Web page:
Mueller seemed to have trouble following the rapid-fire questioning, often asking inquisitors to repeat their question, sometimes apparently not hearing what was said, other times seemingly not able to process the proceedings quickly enough to gather a meaningful response.
Admittedly, it was not a fair fight, the panel members reading rapid-fire off of prepared scripts while the defendant, er, the “testifier,” had to field and quickly respond to their queries while they drummed their fingers, itching to zip ahead to their next statement, er, “question,” given the strictly enforced five-minute time limit each of them labored under.
You could feel their impatience as every one of Mueller’s “Uh…uh”s and “Could you repeat the question?” requests cut into their precious time.
Nevertheless, watching Mueller grope for everyday words, unable to command his thoughts, vocabulary and elocution in rising to what the occasion demanded of him, was a stark reminder that while age itself tends not to make anyone dumber (unless they were dumb to begin with), it makes almost everyone slower.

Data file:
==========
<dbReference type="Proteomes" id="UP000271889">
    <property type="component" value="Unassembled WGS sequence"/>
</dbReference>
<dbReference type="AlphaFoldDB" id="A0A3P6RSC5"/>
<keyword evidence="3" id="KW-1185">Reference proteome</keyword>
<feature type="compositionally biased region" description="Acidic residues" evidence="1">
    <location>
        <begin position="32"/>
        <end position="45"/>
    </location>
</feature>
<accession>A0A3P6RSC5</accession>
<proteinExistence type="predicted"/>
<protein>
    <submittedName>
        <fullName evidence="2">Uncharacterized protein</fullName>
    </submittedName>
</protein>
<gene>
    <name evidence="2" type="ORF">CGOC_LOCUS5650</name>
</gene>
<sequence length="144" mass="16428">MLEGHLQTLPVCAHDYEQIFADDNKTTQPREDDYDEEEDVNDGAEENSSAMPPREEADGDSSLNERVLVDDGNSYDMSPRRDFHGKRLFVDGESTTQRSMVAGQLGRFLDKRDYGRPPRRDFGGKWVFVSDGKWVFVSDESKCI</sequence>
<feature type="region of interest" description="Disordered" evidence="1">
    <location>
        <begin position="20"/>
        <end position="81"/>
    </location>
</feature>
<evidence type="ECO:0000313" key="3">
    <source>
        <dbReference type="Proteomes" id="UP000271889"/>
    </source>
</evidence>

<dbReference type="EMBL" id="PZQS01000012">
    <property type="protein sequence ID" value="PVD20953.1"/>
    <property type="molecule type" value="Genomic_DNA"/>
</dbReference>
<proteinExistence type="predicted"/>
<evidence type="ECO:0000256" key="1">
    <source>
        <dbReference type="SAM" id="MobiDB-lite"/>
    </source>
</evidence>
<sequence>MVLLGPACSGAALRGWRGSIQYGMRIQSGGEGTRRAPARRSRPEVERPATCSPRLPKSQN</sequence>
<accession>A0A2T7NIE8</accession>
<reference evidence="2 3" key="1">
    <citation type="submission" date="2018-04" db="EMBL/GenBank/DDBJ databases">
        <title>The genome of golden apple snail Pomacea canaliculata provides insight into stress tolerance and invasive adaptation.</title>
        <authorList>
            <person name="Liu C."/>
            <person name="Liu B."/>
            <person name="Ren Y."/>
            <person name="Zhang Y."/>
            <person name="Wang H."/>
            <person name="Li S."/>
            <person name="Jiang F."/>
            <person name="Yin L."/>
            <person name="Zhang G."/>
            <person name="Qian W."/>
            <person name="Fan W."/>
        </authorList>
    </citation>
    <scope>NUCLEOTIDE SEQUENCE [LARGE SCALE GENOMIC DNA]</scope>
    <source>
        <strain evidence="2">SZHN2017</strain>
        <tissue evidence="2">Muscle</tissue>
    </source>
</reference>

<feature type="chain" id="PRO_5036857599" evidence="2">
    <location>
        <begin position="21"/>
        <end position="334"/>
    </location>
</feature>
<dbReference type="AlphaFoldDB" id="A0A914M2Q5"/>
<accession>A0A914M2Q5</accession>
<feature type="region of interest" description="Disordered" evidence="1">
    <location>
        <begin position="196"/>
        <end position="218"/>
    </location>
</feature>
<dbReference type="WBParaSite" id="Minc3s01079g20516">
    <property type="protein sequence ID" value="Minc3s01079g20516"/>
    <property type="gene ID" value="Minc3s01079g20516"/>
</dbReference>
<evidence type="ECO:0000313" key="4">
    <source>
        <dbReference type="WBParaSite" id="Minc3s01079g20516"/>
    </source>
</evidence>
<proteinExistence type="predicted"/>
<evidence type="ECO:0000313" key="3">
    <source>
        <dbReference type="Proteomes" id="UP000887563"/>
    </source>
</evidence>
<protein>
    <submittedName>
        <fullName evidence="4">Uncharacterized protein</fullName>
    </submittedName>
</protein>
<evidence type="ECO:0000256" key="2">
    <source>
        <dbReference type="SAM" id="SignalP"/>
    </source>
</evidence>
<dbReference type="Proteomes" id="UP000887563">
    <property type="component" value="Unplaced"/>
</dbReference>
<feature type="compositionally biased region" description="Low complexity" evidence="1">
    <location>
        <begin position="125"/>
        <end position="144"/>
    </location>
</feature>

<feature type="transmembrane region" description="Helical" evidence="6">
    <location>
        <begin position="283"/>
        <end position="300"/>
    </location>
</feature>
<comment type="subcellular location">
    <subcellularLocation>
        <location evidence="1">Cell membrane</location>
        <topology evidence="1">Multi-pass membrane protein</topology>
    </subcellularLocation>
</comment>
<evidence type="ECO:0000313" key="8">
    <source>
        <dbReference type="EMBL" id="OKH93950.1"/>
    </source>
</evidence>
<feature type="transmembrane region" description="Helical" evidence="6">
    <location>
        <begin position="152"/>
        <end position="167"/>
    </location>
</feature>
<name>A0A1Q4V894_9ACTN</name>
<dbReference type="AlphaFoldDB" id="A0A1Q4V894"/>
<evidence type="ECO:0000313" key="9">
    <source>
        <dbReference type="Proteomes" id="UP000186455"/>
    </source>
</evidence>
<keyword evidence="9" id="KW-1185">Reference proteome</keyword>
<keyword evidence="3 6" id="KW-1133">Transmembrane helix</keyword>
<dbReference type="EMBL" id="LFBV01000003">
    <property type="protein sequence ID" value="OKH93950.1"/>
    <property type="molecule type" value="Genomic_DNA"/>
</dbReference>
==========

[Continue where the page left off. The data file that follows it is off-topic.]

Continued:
I feel it myself in both my writing and my talking (not to mention my running). The advantage of the former is that I have time to wait for the word or phrase or historical anecdote that I know best fits a particular need, but which I can’t recall readily from the groaning, increasingly crowded circuit board of my memory. But I can viscerally feel what the word or phrase is, and also when I am getting closer to it. And then it comes, freed from the cobwebs where it had been snared and trying to wriggle free, urged on by my intention.
A happy moment, that, repeated many times every day.
But on-my-feet talking or sitting and conversing is a different matter. There, one lacks the luxury of time to gaze at clouds and trees waiting for a stubbornly hiding word or image to reveal itself. Whether in conversation or an address, one can’t ask a partner or audience to hold on for a few minutes (“If you have to go to the restroom, this might be a good time!”) while one gathers thoughts or gropes for a word. After a few “…Uh, uh”s, listeners’ eyes glaze over.